In a letter to Jeffrey Condit, chair of the Columbia River Gorge Commission, the Bingen City Council has reiterated its support for the proposed Broughton Landing Resort near Underwood.
"Since the establishment of the National Scenic Area, the economy of the Gorge has progressively moved from timber and agriculture to tourism," read an excerpt from the Oct. 9 letter, which was signed by Mayor Brian Prigel. "The National Scenic Area Act supports recreational and economic development and resource enhancement. This project does all three."
The action comes in the wake of the city's Oct. 2 council meeting, in which the council voted 5-0 to send a letter endorsing the project.
Months ago, the Bingen council sent a letter backing the Broughton proposal. But with the Columbia River Gorge Commission (CRGC) recently issuing a draft of proposed amendments to the Management Plan -- geared to allow former industrial sites to be developed commercially -- project proponents asked the city to renew its support for development at the former mill site.
Members of the Bingen council made it clear that they strongly maintained their initial support of the project.
"I recommend we send another letter. They (Broughton proponents) haven't changed their plan. If that hasn't changed, I don't see why we wouldn't support it now," said council member Betty Barnes.
SDS Lumber Co. President Jason Spadaro, a partner in the development team proposing the resort to be created from the abandoned Broughton Mill site, attended Bingen's council meeting last week.
"We have presented our economic model," Spadaro said, "but their (CRGC) draft plan amendment has reduced the size from our numbers. I think it's a flawed plan, and offers the least amount of change from the current plan. They overly restricted it, and limited the amount of the old mill site we can develop."
Spadaro said the recommended amendments would make the proposal unworkable.
"They tried to restrict it by putting limits on the square footage," Spadaro explained. "I think that's wrong. It messes with the project's economic viability. We are asking supporters to follow up with comments."
Council member Laura Mann pointed out that SDS and its owners have gained trust by being responsible in the past.
"They have been good stewards of the land," Mann explained. "They live in the Gorge and have the same concerns the rest of us have."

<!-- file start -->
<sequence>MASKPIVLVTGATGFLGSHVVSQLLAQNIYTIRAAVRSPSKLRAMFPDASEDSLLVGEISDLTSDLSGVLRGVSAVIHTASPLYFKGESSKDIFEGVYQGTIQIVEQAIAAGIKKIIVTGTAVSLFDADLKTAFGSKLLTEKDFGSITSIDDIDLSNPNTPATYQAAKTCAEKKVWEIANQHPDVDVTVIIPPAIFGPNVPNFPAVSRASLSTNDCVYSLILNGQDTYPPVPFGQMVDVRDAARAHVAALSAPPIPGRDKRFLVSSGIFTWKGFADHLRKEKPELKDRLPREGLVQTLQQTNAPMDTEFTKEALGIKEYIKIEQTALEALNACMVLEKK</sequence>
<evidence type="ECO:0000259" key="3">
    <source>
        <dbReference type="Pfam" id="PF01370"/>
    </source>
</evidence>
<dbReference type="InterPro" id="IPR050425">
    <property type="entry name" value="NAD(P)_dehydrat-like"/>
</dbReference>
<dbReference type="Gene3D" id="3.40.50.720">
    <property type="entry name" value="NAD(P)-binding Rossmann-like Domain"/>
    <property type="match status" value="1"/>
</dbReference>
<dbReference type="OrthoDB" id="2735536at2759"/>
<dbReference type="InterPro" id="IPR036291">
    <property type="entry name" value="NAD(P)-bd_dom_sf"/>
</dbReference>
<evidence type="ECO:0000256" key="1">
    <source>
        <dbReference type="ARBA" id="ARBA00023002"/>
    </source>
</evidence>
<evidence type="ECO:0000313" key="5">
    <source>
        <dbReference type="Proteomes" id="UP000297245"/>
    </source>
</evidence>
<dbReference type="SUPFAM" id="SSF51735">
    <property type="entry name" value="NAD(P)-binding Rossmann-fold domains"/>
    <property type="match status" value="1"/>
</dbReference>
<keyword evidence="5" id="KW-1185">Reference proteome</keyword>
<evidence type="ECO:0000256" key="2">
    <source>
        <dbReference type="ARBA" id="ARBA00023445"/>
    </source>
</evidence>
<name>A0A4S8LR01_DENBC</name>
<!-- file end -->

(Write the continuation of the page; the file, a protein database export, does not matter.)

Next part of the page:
Barnes listed several reasons why she believed the city of Bingen should back the Broughton project.
"The Broughton Landing project has met our concerns. We asked for changes, such as restricting retail so our businesses wouldn't be hurt, and those changes were made," Barnes explained.
Barnes said she believed the project would help develop the retail viability of Bingen, and that cleaning up the mill site would also be beneficial.
"They are planning to do that," Barnes said. "And if they had been there when the Broughton Fire happened (Sept. 20), the fire would not have been as destructive, because the area would have been maintained."
Spadaro pointed out that to justify changes to the Management Plan, there has to be a change in the overall economic picture. According to Spadaro, that has clearly happened over recent years.
Spadaro said the key point he wanted to stress to the CRGC is that economic trends argue for allowing a resort to be built.
"There has been a change in the economy of the Gorge that warrants them making a change to the Management Plan," Spadaro said. "Our economy had been timber-based, but since the National Scenic Area was created in 1986, the number of mills has declined. There were 14 in this part of the Gorge in 1986, now there are three. The economy has transformed into tourism-based. The resort is supportive of that."
Barnes said the income from the former mills has to be recouped somewhere.
"We have to replace that money with other income. This plan could be a good start to do that," she said.
Barnes made a motion to send a letter of support for the Broughton project to the CRGC, and the motion was approved unanimously.
Asked whether he believed the city's letter would make a difference, Prigel said he wasn't sure.
"I think it will have an impact, but I don't know to what degree," Prigel said. "I'm sure they will take into consideration what we say, given that we are the nearest city to the project, but whether that would be enough to make them change their minds on the scope of the project, I don't know."
Prigel said it will come down to details in determining whether the Broughton project will go forward.
"Everyone agrees that a resort there is a good thing," Prigel pointed out. "It's a matter of scale, and that's where opinion varies."